The Playwright in the Basement:

The Life and Plays of William Inge


It’s the early 1940’s and a young college professor by the name of William Inge sits in the back of a solitary bus rumbling along a US Route 40 to the Jazz Mecca of the Midwest: Kansas City, Missouri. Although the destination inspires excitement— a happening city full of night clubs, rowdy music, and loose morals—the view from the window certainly leaves something to be desired. Mile after mile of tall grass stretches on forever under a boundless blue sky with maybe an occasional farmhouse, silo or tractor plowing the fields to break up the monotony.

            Yet, despite the seemingly ho-hum surroundings, this bus trip is about to prove terribly inspiring for Inge. Laying down his newspaper, he catches sight of a young man as he leans over and attempts to strike up a conversation with a young woman sitting across from him. She doesn’t appear responsive. She doesn’t encourage the man. She doesn’t smile or laugh or even share more than a few words with him. But the man is not dissuaded. From roadside diner to roadside diner, he doggedly pursues the woman until, finally, the bus pulls into Kansas City and the two climb off, gather their bags, and leave together, disappearing into the smoke filled night of a city that moves to the relaxed and rhythmic pulse of the blues. 

            It’s not surprising that this brief courtship would stick with Inge for almost two decades and eventually develop into Bus Stop, his third in a string of Broadway hits. The image of this persistent, painful, and sometimes comic pursuit of love embodied in the characters of the play mirrored Inge’s own experience. A bachelor his whole life, Inge’s biography reveals a troubled man whose own personal demons concerning his sexuality brought him a lifetime of loneliness, depression, and alcoholism.


A Witness to Humanity’s Loneliness as a Child

Even as a boy growing up in his mother’s boardinghouse in Kansas, Inge was struck by the turbulent love lives and tragic loneliness of those around him. “There were three women school teachers living in the house,” he once said. “I saw their attempts to reach out and, even as a child; I sensed each woman’s failure. I began to understand the sorrow and emptiness in their lives, and it touched me.”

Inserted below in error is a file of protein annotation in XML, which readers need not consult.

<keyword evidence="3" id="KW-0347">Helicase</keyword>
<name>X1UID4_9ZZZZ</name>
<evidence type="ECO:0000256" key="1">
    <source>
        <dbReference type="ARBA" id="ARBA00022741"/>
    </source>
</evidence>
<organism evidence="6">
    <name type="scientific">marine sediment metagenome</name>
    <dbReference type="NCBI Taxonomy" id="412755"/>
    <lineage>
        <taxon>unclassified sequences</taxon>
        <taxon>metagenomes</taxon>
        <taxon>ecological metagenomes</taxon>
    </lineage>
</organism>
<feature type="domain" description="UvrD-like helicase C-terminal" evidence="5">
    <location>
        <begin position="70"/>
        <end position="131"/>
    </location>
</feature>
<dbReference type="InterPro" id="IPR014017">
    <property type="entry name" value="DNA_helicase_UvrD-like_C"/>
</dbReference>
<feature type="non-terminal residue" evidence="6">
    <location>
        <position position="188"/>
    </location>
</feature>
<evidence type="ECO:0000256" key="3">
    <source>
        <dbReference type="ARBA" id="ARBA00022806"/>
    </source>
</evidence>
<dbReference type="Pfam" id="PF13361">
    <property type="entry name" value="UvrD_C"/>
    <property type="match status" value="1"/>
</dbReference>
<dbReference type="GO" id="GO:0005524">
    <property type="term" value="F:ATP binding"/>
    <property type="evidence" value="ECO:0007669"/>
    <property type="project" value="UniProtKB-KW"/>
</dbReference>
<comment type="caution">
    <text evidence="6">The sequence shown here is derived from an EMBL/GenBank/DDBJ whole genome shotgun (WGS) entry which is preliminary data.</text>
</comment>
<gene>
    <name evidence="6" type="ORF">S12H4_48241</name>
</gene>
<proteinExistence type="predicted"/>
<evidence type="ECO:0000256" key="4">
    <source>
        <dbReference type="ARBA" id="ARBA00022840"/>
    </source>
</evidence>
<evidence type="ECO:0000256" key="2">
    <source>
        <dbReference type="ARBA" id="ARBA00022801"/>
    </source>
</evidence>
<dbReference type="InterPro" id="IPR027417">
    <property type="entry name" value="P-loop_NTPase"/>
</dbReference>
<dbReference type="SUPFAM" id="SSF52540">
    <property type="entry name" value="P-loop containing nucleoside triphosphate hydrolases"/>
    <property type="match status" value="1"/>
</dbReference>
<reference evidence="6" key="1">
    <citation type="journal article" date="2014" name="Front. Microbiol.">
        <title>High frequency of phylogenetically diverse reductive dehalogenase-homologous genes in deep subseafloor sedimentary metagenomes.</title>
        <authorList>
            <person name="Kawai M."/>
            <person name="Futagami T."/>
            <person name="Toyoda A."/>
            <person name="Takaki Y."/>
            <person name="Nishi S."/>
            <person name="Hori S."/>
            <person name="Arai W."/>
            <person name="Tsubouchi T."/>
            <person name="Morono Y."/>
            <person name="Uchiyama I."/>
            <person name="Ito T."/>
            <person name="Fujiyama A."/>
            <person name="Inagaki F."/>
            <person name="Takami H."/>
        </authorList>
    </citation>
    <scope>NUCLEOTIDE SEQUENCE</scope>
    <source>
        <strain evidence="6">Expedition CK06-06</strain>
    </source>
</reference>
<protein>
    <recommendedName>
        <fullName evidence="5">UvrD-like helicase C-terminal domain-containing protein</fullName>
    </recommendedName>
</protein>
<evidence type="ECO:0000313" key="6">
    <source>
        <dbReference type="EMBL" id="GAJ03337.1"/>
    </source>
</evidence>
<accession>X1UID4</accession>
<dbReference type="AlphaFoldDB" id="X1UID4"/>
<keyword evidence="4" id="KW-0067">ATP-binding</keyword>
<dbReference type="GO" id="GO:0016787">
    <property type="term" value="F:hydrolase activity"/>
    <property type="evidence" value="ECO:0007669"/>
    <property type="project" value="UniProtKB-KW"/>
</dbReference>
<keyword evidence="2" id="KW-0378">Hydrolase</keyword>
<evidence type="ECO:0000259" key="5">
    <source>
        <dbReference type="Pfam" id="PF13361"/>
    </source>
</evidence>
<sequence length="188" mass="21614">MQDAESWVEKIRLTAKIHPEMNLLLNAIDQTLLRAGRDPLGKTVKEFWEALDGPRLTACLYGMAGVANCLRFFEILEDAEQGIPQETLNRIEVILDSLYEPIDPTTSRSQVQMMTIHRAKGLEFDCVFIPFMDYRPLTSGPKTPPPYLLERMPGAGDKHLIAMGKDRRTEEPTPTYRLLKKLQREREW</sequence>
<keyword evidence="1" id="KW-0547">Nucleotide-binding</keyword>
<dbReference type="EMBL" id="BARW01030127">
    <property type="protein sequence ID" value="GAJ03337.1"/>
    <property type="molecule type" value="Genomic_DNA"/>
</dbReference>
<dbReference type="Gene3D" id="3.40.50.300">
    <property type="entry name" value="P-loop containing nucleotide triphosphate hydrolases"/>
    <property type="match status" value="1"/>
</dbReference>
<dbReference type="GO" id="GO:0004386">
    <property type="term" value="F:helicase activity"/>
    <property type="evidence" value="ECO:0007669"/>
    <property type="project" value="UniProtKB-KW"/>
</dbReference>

Emptiness was a feeling Inge understood intimately. No matter what success he achieved, whether it was breaking into Broadway with Come Back Little Sheba, winning the Pulitzer Prize for Picnic, or receiving the Academy Award for his screenplay for Splendor in the Grass, Inge said he never felt like a success.


Director Elia Kazan on Inge

            Director Elia Kazan picked up on Inge’s psychic turmoil and recounted a conversation the two had concerning the playwright’s depression in his autobiography. While working on the Broadway premiere of The Dark at the Top of the Stairs, Kazan would visit Inge’s Manhattan apartment and the two formed a strong friendship. It was during this time that Kazan not only learned that Inge was treated for depression  at Austen Riggs Institute in Stockbridge, but that he also had suicidal tendencies. “I noticed that his apartment in New York was on the second floor, just one floor above the concrete backyard of the apartment building, and had no other view. One day I asked why he didn’t change for another apartment, one with an attractive view, high above the dirt and noise. We were good friends by then, and he told me that because where he was now, no matter how depressed he became, he would not ever be tempted to suicide.”


Inge’s “Coming Out” Play

The mystery that haunted Inge would not be a mystery for long.  In 1962, Inge published a one-act play entitled A Boy in the Basement, which dramatized the struggle of a middle-aged mortician as he comes to terms with his mother’s discovery that he is homosexual. For a man who lived the majority of his life guarding his sexuality to protect his career as a high school teacher, college professor, and eventually a nationally acclaimed playwright, this was bold subject matter. Yet, whatever catharsis Inge was hoping to achieve through this and other later plays that dealt with the psychic turmoil created by closeted homosexuality never seemed to come. 

His final years were spent living with his sister in his Hollywood home. On June 10, 1970, the ominous remarks he had made to Kazan thirteen years earlier finally came to pass. He went into his garage, turned on the car, and took his life by carbon monoxide poisoning. “Death makes us all innocent,” Inge once said. “(It) weaves all our private hurts and griefs and wrongs into the fabric of time, and makes them a part of eternity.”


When he was laid to rest at Mount Hope Cemetery in Independence, Kansas, his tombstone only included one word under his epitaph: